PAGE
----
A FIVE-YEAR project to improve Scotland’s mountain landscapes and provide training opportunities for young people is set to get off the ground after a funding boost of more than £3 million was confirmed today.
The scheme, entitled Scotland’s National Parks - The Mountains and The People, aims to engage people in protecting and maintaining the country’s peaks.
Scotland’s national parks encompass some of the country’s most iconic landscapesColin McLean, Heritage Lottery Fund
Led by the Cairngorms Outdoor Access Trust (COAT), the project will also bring together Scotland’s two national parks - the Cairngorms and Loch Lomond & The Trossachs.
The Heritage Lottery Fund today confirmed its support of £3.28 million towards the initiative.
It is being matched by six-figure contributions from the national park authorities, COAT, Scottish Natural Heritage and Forestry Commission Scotland, taking the overall funding pot to £6.1 million.
Environment minister Dr Aileen McLeod said: “This is a great example of Scotland’s environment agencies coming together to make a real difference to the people and landscape of Scotland.”
Iconic Ben Lomond and The Cobbler are two of the 23 mountains in Loch Lomond & The Trossachs set to benefit from the project.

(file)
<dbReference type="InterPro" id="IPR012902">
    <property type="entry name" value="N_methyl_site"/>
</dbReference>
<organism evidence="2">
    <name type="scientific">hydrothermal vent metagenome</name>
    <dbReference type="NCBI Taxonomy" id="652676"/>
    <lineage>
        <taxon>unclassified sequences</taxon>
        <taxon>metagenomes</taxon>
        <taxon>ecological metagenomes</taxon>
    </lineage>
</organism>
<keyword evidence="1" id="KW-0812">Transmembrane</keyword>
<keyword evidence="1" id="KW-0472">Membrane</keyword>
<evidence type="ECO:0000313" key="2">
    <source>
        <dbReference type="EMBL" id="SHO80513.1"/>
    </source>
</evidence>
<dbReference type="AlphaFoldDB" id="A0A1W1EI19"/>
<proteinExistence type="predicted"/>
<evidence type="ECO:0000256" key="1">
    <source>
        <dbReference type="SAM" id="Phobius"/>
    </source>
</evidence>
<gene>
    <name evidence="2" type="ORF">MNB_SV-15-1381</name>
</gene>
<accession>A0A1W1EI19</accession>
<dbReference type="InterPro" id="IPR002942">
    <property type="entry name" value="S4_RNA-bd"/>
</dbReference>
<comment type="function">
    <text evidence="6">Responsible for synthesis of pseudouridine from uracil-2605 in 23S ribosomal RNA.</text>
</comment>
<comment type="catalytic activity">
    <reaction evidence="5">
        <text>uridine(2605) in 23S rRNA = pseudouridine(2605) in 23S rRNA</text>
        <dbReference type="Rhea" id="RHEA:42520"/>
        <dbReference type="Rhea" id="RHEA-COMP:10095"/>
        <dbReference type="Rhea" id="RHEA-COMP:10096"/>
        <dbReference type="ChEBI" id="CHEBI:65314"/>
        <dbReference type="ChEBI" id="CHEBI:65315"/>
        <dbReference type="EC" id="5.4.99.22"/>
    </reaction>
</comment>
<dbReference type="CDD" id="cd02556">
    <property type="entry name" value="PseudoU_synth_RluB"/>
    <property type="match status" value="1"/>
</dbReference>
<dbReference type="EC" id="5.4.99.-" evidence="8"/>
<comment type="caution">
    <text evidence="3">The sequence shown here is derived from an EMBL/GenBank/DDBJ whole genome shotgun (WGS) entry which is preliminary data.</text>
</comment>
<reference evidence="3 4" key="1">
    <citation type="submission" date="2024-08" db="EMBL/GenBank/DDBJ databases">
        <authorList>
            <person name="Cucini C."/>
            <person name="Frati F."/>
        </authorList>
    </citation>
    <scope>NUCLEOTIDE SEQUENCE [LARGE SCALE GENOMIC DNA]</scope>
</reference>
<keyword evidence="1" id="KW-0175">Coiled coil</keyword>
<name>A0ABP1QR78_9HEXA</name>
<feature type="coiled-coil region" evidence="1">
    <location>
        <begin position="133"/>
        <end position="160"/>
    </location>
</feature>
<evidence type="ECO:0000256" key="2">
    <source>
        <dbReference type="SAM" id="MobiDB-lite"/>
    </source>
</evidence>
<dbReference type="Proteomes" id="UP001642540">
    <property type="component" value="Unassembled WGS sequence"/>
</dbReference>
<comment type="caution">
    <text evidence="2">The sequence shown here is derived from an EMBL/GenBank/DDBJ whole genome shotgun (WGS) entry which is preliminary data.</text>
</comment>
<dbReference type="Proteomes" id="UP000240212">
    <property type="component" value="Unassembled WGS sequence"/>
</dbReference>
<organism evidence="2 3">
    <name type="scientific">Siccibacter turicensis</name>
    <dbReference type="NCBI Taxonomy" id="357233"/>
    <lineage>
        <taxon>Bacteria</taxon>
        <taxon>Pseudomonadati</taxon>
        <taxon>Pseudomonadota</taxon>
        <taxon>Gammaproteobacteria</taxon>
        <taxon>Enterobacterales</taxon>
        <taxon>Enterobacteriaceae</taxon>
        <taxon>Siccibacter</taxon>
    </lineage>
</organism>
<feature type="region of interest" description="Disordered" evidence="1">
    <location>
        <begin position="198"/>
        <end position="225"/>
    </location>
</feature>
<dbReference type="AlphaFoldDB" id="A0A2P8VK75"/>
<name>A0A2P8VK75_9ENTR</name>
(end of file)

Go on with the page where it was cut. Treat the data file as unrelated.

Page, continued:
Beinn A Ghlo, just off the A9 in the Cairngorms, will see repairs to sustained damage caused by climbers.
The project’s upland path programme will upgrade and repair a range of routes, including severely eroded paths on Ben Ledi, Mount Keen and Beinn A Ghlo.
Meanwhile, a training programme will run seven-month vocational training courses in the south Loch Lomond and Cairngorms areas to provide young people with skills to help them into employment.
As part of the scheme, there will also be conservation volunteer programmes and an education programme for schools, colleges and universities.
Dougie Baird, chief executive of the Cairngorms Outdoor Access Trust, said: “The Mountains and The People is a project designed to bring the people of Scotland together to help look after some of Scotland’s most precious national assets - the mountains of our national parks.
“Mountains in Loch Lomond and The Trossachs and the Cairngorms are so important for nature and as places people can escape the hustle and bustle of modern life.
“The HLF funding means we can now get started and with all partners help protect the Scottish landscape for millions of people to enjoy.”
Colin McLean, head of the Heritage Lottery Fund, said: “Scotland’s national parks encompass some of the country’s most iconic landscapes and are vital for their contribution to tourism as well as for the health and social benefits of the millions of people that enjoy them.
“Thanks to National Lottery players, we are delighted to be able to support a project which encourages people to take ownership of this rich heritage.
“Their newly-learned skills will not only make a positive difference to their own lives but will play an important part in looking after the future of Scotland’s magnificent landscapes.”